My first contact with a tangible mental illness and its implications occurred as a young lawyer trying a murder case in which my client, assigned to me by the court, was accused of murdering his wife. In the normal course, I sought a mental health evaluation of my client. I called one of the most prominent forensic psychiatrists in Detroit and asked him if he would evaluate this individual to determine if he could stand trial or if there was a mental health defense to his criminal actions. The psychiatrist visited the individual at the county jail and conducted an evaluation of the man’s mental status. The doctor called me and indicated that he was willing to testify that this individual had experienced a dissociative reaction, and during that reaction his wife had expired. The court heard this testimony and determined my client was not guilty by reason of insanity. To this day, that case and the court’s decision still resonates with me. I was young and naïve and quite uncertain as to the legitimacy of the psychiatrist’s conclusion. However, in our criminal justice system, asserting the best defense available was my ultimate responsibility.
Today, when we see statistics that indicate 1 in 5 adults in the United States experiences mental illness in a given year and that one in 25 adults experience a serious mental illness in a given year, we are confronted with an illness that has daily impact on the fabric of American society. We allow suffering in silence as family members view mental illness from a completely different prism then they view physical illnesses such as cancer or heart disease. Our society reacts similarly by ignoring the plight of those who are facing mental illness. I recall some years ago, I was walking back to my office from lunch with a couple of associates and we were approached by someone in a distraught state asking for money for food. I gave this gentleman some money. My associates ignored him. When we were out of hearing distance I asked them why they had ignored; and the response I got was – because if we treat him with respect, “more of them will show up.” My response was, “So if we don’t know about people who are suffering from mental illness we can pretend that they don’t exist.” The fact is 26% of homeless adults staying in shelters live with serious mental illness, and an estimated 46% of those in supportive housing live with severe mental illness and/or substance abuse disorders.
Our ability to ignore this crisis has long passed. We face an epidemic of young adults seeking meaning in their life for whom the stresses of our society have been overwhelming. We have seen the expansion of depression, suicidal tendencies and fear of success overtake our youngsters. We have witnessed a generation of seniors who physically are able to live deep into their 90s; yet they experience significant erosion in their cognitive skills.
For a society that prides itself in the quality of our healthcare services, we still let the mentally ill live in the shadows. We need the courage and the commitment to bring this illness into the sunlight. We spend over $3.3 trillion annually on the delivery of healthcare. On a per capita basis, we spend, on average, more than twice the second most expensive country in the industrialized world. Still, obtaining mental health services remains a major challenge in both access and cost. There is little doubt that the explosion of technology and tethering of ourselves to smart phones has significantly exacerbated the problem. We have ceased to communicate with each other especially face-to-face. There are so many electronic communications services beginning with Facebook, Twitter, Instagram and all of the permutations that are coming down the pike that our ability to hear each other and really understand continues to diminish.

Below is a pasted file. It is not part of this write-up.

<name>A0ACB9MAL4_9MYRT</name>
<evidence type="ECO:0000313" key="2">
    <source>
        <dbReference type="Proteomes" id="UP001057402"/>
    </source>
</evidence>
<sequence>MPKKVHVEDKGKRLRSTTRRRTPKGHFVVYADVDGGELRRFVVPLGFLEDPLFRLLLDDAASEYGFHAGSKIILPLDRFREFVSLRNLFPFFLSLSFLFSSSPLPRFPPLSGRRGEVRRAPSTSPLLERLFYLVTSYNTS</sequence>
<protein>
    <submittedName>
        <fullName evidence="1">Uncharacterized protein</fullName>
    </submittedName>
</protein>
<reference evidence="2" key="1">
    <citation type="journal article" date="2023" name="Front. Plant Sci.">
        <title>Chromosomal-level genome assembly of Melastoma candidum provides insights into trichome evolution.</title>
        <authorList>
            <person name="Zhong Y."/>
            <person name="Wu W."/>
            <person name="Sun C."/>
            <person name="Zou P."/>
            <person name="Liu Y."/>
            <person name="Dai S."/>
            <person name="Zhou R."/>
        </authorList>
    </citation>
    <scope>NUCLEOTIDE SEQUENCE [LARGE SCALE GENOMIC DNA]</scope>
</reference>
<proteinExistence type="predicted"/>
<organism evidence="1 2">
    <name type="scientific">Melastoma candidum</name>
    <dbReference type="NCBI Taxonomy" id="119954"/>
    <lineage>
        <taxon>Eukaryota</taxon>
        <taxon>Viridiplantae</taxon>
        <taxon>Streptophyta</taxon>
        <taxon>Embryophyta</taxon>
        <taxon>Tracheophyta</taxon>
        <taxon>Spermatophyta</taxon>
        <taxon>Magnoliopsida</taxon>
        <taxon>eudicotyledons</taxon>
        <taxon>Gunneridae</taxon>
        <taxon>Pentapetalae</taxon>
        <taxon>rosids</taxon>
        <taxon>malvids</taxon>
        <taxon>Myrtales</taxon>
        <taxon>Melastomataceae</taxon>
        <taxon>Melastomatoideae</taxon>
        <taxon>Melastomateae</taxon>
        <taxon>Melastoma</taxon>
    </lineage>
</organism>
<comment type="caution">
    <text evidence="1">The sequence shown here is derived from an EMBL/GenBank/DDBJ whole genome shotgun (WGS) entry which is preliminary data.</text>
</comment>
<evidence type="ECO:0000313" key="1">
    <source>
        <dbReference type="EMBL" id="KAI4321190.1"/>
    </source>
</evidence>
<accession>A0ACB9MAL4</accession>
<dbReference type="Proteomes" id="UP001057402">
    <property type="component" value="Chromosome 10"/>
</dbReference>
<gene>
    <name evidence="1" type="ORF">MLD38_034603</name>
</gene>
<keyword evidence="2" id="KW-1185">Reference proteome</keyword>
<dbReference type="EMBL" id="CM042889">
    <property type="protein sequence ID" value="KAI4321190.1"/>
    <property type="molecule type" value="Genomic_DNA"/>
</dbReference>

The greatness of America has always been our ability to overcome what appeared to be insurmountable challenges. If you read the history books about World War II, you know that this country was unprepared to fight a war on one front, let alone two or three, when Pearl Harbor was attacked. However, the grit, tenacity and can-do attitude of the American people accomplished the unthinkable and led the world to victory over tyranny. Now we face another challenge that appears to be insurmountable. Yet again, our society has the capacity, if it has the will, to bring the mental health crisis to its knees. We need to develop a mental health “Marshall Plan“. We need to recognize the necessity to dramatically expand the number of mental health professionals we train. We need to recognize mental health illness is an illness without shame or condescension.
If we have the will, as a nation, to confront the mental health crisis head-on, we will prevail. We can and we must reallocate the resources in healthcare; this illness not only attacks the individual and the family, but it also attacks the fabric of our society.
We at Curus recognize those whom we care for must be sound of mind as well as of body.